Curbside Classic: 1897 Riker Electric – Back To The Future-

This is probably the oldest car we’re likely to see at CC, and so it’s also not surprising that it’s an electric. And quite a nifty one at that. This little city scooter is remarkable well engineered, with some really nice details. It’s a highly functional way to maximize the electric car’s inherent limitations, at least until very recently. This would have been a perfect way for a doctor to visit patients or such, in the very compact towns and cities of the late 19th century. In other words, a quiet, clean horseless buggy without a cantankerous primitive gasoline engine. No wonder electrics outsold gas cars in the earliest days. And four wheel coil suspension! A closer look reveals a few other interesting details.

We got a very thorough explanation of this vehicle from no less than the builder’s grandson. Andrew Riker (full history here) was a true pioneer of the electric vehicle, building his first in 1894, and quickly becoming one of the largest producers of the genre. Everything from little runabouts like this

to very large trucks were built at the Riker plant.

Rikers went racing too, and in 1901, his stripped-down Torpedo set a world record for electric cars, 57.1 mph, which stood for over a decade. But Riker saw the writing on the wall, sold out, and joined Locomobile in 1902, where he designed gasoline engines cars.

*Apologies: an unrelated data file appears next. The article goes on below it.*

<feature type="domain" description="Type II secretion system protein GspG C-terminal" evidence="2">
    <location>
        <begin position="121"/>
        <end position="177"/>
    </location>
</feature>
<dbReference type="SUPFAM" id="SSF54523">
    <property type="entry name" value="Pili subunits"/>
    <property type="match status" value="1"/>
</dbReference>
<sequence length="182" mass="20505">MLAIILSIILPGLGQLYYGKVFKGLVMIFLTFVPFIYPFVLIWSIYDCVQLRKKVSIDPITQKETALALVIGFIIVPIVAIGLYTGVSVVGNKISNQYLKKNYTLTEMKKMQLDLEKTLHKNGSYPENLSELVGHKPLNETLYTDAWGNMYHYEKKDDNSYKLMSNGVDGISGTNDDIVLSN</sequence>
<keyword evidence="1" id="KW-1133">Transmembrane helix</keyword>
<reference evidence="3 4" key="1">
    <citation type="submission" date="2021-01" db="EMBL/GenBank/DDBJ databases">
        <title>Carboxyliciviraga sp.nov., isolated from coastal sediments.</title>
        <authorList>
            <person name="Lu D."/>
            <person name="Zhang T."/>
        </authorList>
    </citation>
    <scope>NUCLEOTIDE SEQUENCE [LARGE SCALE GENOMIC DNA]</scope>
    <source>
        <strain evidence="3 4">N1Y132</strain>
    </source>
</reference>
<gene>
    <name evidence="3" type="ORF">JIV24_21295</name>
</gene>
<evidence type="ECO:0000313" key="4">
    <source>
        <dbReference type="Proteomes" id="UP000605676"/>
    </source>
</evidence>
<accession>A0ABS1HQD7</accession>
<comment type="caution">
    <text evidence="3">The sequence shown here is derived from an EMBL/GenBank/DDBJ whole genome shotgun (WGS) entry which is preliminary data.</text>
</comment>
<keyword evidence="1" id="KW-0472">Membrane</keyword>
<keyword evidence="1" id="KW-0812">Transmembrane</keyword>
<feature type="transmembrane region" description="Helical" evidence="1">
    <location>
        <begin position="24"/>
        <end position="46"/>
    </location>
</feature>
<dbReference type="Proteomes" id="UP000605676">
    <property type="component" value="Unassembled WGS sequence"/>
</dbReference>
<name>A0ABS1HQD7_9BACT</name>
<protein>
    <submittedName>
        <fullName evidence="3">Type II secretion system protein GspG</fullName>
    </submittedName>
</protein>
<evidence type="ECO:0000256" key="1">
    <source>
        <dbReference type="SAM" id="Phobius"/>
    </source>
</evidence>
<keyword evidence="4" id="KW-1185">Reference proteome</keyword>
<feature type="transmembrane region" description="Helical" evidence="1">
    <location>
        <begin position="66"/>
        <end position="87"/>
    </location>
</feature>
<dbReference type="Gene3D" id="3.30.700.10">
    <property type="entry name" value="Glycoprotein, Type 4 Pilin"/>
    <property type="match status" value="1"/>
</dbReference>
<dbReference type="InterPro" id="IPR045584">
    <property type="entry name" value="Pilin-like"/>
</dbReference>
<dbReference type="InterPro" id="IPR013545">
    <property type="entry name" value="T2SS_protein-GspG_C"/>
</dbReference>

The lead-acid batteries (now golf cart 6 volts) are in the two compartments, in front and rear. Top speed was around 15- 20 mph, and range up to 50 miles was claimed, but more realistically 30 – 40 miles. Quite acceptable in the urban environment of the time. Here’s the motor, attached to a reduction gear on the rear axle. Differential? Not in the usual sense, anyway. Maybe one of the wheels has an over-run pawl. Or maybe one wheel drive.

Here we see the other side, and what a nicely detailed suspension this has, with a truss to strengthen the main rear trailing arm. Riker built his first car out of some bicycles, and this one shows the use of bicycle frame tubing, reinforced with this truss. Pretty slick.

Up until now, the electric vehicle really has only made sense in this type of configuration, a very lightweight urban run-about, accepting the inherent limitations of speed and range. Here is a NEVCO Gizmo, which was built right here in Eugene some ten years or more ago. Same basic idea: a few lead acid batteries, and room for one person. There’s still a few running around here.